AR connects a number of key dots impacting valuation (1) production growth (within cash flows/strip); (2) lower unit costs thru increased efficiencies from cycle time improvement and economies of scale around higher recoveries per 1k ft., (3) protecting realized prices by hedging (100% of ’17 natgas at $3.63/mcf and 100% of ’18 at $3.91/mcf; note, NYMEX front month natgas settled today at $2.77/mcf) and firm transport including a critical drop in 4Q16 net marketing expense; and (4) securing additional processing, fractionation, and takeaway to address improved liquids pricing outlook. Sure the rub is higher leverage (3x at ’16 YE) vs. Appalachia peers, but we would expect management to address this on the call. At a 1-turn discount (8.2x ‘17E EV/EBITDAx vs. 9.2x group avg.), we like the risk/reward and reiterate our OP rating.
YTD, COG has modestly outperformed the SPSIOP, -4% vs. -7%, benefitting from a recent rally in shares post FERC’s certificate approval for the Atlantic Sunrise pipeline (1bcfd FT/FS; 40% of our ‘19E production) on Feb.3. With this update, we got another look under the hood of the ‘Ferrari,’ aka COG’s Susquehanna County acreage. Just when you thought the Dimock field hit its technical limit, COG comes back with another bump up to its EUR post its fourth generation completions 4.4bcf/1k ft., vs. prior 3.8 and vs. industry averages for the broader Marcellus play of 1.7 – 2.3. With this level of well recovery, it is not difficult to see in our view, how it arrives at peer leading cash unit operating costs of $1.16/mcfe and all sources Marcellus F&D of $0.26/mcfe. Moreover, it is also why COG has the capacity to be a FCF machine once its regional takeaway issues are resolved.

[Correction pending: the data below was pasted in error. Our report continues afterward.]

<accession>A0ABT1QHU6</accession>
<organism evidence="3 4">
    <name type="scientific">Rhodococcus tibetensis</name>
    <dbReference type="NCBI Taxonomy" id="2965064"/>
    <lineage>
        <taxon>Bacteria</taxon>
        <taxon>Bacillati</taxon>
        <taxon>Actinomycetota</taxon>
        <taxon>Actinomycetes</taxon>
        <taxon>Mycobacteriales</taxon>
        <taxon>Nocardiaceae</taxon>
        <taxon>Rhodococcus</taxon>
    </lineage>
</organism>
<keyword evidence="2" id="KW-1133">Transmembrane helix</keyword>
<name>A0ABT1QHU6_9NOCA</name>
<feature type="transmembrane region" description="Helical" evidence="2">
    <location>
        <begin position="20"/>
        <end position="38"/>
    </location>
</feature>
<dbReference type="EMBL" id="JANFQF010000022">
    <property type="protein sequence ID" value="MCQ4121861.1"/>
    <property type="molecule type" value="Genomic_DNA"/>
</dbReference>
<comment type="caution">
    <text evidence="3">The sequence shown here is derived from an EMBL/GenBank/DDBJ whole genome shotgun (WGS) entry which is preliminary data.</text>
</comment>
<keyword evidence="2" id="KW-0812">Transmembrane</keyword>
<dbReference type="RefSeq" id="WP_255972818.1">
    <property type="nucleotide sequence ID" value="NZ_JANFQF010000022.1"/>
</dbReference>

SWN shares have significantly underperformed YTD, down -23% vs. -7% for the SPSIOP, due to, in our view, its higher portfolio break - even vs. its Appalachia peers, and its significant natgas leverage (90% of production). Thus, with its stated goal of living within discretionary cash flow, we were not surprised by its more conservative 3% production growth rate for ’17, factoring a $835mm D&C budget as natgas prices corrected over these past few months. We are starting to see some green shoots including the 20% ramp in SW Appalachia, with a tilt toward liquids rich completions, better cost controls with modest D&C inflation as a byproduct of owning rigs and frac spreads, flattish unit operating costs, and higher expected liquids realizations. From the call, we would expect an update on its deep Utica dry gas tests, type curve updates across the plays (we miss having them in the press release), and handicapping of takeaway capacity given its exposure to Rover (200mmcfd FT; 9% of our ‘18E production) and to a smaller extent Constitution pipelines (we found the natgas realization guidance to be more conservative vs. its Appalachia peers). Given its much improved balance sheet, liquidity and operating cost structure, we believe there is a risk of market disappoint over the more conservative ’17 growth target, but we would expect management to walk through scenarios for a more aggressive ’18 plan, especially with its expected 60 well DUC inventory at ‘17YE and the company-owned frac spreads.
YTD, RRC shares are down -13% vs. -7% for the SPSIOP. Shares have struggled in recent weeks post worries over Rover pipeline (400mmcfd FT) start-up and weaker natgas/NGL pricing due to warmer temperatures. To their credit, management directly addressed these concerns highlighting the inclusion of N. Louisiana production (22% of 4Q natgas production receiving GC pricing), 400mmcfd of combined takeaway in late ’17 from Adair Southwest and Leach and Rayne Express, and improved ethane/propane supply/demand balance due to a combination of contracted volumes and colder European weather attracting greater exports.